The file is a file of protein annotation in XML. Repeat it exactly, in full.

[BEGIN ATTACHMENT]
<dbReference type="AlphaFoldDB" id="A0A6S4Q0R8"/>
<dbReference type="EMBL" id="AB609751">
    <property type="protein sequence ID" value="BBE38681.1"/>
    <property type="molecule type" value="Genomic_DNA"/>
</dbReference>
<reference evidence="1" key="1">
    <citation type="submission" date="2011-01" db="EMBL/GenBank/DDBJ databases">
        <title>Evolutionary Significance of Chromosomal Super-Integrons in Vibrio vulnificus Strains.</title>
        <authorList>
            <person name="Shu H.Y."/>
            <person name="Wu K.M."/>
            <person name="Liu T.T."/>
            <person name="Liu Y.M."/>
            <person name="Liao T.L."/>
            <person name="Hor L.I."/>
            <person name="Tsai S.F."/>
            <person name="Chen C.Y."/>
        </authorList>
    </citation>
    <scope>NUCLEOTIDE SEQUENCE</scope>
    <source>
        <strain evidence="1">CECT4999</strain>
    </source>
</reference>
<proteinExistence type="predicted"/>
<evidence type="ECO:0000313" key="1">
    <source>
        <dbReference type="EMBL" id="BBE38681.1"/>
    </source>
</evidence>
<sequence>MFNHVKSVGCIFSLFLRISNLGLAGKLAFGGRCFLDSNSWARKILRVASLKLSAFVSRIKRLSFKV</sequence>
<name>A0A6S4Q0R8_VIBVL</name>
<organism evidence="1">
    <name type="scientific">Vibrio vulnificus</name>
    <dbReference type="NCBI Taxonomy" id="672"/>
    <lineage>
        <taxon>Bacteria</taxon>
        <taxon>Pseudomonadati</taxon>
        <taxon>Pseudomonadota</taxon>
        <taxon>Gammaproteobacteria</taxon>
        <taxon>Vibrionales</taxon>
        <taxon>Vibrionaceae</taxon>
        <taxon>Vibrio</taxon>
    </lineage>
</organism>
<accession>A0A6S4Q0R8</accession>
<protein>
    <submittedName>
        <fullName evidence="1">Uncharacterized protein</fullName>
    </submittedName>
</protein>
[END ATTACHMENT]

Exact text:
<dbReference type="AlphaFoldDB" id="A0A6S4Q0R8"/>
<dbReference type="EMBL" id="AB609751">
    <property type="protein sequence ID" value="BBE38681.1"/>
    <property type="molecule type" value="Genomic_DNA"/>
</dbReference>
<reference evidence="1" key="1">
    <citation type="submission" date="2011-01" db="EMBL/GenBank/DDBJ databases">
        <title>Evolutionary Significance of Chromosomal Super-Integrons in Vibrio vulnificus Strains.</title>
        <authorList>
            <person name="Shu H.Y."/>
            <person name="Wu K.M."/>
            <person name="Liu T.T."/>
            <person name="Liu Y.M."/>
            <person name="Liao T.L."/>
            <person name="Hor L.I."/>
            <person name="Tsai S.F."/>
            <person name="Chen C.Y."/>
        </authorList>
    </citation>
    <scope>NUCLEOTIDE SEQUENCE</scope>
    <source>
        <strain evidence="1">CECT4999</strain>
    </source>
</reference>
<proteinExistence type="predicted"/>
<evidence type="ECO:0000313" key="1">
    <source>
        <dbReference type="EMBL" id="BBE38681.1"/>
    </source>
</evidence>
<sequence>MFNHVKSVGCIFSLFLRISNLGLAGKLAFGGRCFLDSNSWARKILRVASLKLSAFVSRIKRLSFKV</sequence>
<name>A0A6S4Q0R8_VIBVL</name>
<organism evidence="1">
    <name type="scientific">Vibrio vulnificus</name>
    <dbReference type="NCBI Taxonomy" id="672"/>
    <lineage>
        <taxon>Bacteria</taxon>
        <taxon>Pseudomonadati</taxon>
        <taxon>Pseudomonadota</taxon>
        <taxon>Gammaproteobacteria</taxon>
        <taxon>Vibrionales</taxon>
        <taxon>Vibrionaceae</taxon>
        <taxon>Vibrio</taxon>
    </lineage>
</organism>
<accession>A0A6S4Q0R8</accession>
<protein>
    <submittedName>
        <fullName evidence="1">Uncharacterized protein</fullName>
    </submittedName>
</protein>